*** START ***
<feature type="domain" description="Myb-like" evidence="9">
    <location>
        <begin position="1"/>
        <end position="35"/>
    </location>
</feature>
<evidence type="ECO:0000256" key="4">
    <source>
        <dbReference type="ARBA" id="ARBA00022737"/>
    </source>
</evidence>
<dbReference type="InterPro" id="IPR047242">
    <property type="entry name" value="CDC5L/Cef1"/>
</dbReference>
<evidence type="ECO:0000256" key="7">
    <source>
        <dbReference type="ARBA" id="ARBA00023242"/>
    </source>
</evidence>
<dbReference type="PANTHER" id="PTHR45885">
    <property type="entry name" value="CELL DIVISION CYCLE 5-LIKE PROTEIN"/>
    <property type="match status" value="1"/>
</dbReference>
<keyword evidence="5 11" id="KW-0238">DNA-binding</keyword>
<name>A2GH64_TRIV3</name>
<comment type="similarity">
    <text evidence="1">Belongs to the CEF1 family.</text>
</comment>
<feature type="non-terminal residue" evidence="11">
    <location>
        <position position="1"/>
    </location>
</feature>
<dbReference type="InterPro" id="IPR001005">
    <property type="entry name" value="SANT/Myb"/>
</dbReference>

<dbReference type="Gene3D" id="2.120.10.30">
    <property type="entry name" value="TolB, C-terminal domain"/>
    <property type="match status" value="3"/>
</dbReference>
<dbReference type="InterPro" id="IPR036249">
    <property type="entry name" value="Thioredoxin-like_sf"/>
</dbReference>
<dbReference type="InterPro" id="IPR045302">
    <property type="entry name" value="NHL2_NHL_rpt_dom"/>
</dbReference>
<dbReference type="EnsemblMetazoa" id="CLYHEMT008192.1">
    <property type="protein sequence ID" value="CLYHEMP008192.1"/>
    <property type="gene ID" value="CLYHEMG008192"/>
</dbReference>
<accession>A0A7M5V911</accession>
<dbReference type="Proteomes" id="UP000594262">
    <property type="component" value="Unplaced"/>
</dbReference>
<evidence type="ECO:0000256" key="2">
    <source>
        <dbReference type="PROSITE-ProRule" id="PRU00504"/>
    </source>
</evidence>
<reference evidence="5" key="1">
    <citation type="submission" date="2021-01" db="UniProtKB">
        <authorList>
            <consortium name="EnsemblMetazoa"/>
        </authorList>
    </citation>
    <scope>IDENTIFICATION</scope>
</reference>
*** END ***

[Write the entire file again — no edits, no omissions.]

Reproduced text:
<feature type="domain" description="Myb-like" evidence="9">
    <location>
        <begin position="1"/>
        <end position="35"/>
    </location>
</feature>
<evidence type="ECO:0000256" key="4">
    <source>
        <dbReference type="ARBA" id="ARBA00022737"/>
    </source>
</evidence>
<dbReference type="InterPro" id="IPR047242">
    <property type="entry name" value="CDC5L/Cef1"/>
</dbReference>
<evidence type="ECO:0000256" key="7">
    <source>
        <dbReference type="ARBA" id="ARBA00023242"/>
    </source>
</evidence>
<dbReference type="PANTHER" id="PTHR45885">
    <property type="entry name" value="CELL DIVISION CYCLE 5-LIKE PROTEIN"/>
    <property type="match status" value="1"/>
</dbReference>
<keyword evidence="5 11" id="KW-0238">DNA-binding</keyword>
<name>A2GH64_TRIV3</name>
<comment type="similarity">
    <text evidence="1">Belongs to the CEF1 family.</text>
</comment>
<feature type="non-terminal residue" evidence="11">
    <location>
        <position position="1"/>
    </location>
</feature>
<dbReference type="InterPro" id="IPR001005">
    <property type="entry name" value="SANT/Myb"/>
</dbReference>

<dbReference type="Gene3D" id="2.120.10.30">
    <property type="entry name" value="TolB, C-terminal domain"/>
    <property type="match status" value="3"/>
</dbReference>
<dbReference type="InterPro" id="IPR036249">
    <property type="entry name" value="Thioredoxin-like_sf"/>
</dbReference>
<dbReference type="InterPro" id="IPR045302">
    <property type="entry name" value="NHL2_NHL_rpt_dom"/>
</dbReference>
<dbReference type="EnsemblMetazoa" id="CLYHEMT008192.1">
    <property type="protein sequence ID" value="CLYHEMP008192.1"/>
    <property type="gene ID" value="CLYHEMG008192"/>
</dbReference>
<accession>A0A7M5V911</accession>
<dbReference type="Proteomes" id="UP000594262">
    <property type="component" value="Unplaced"/>
</dbReference>
<evidence type="ECO:0000256" key="2">
    <source>
        <dbReference type="PROSITE-ProRule" id="PRU00504"/>
    </source>
</evidence>
<reference evidence="5" key="1">
    <citation type="submission" date="2021-01" db="UniProtKB">
        <authorList>
            <consortium name="EnsemblMetazoa"/>
        </authorList>
    </citation>
    <scope>IDENTIFICATION</scope>
</reference>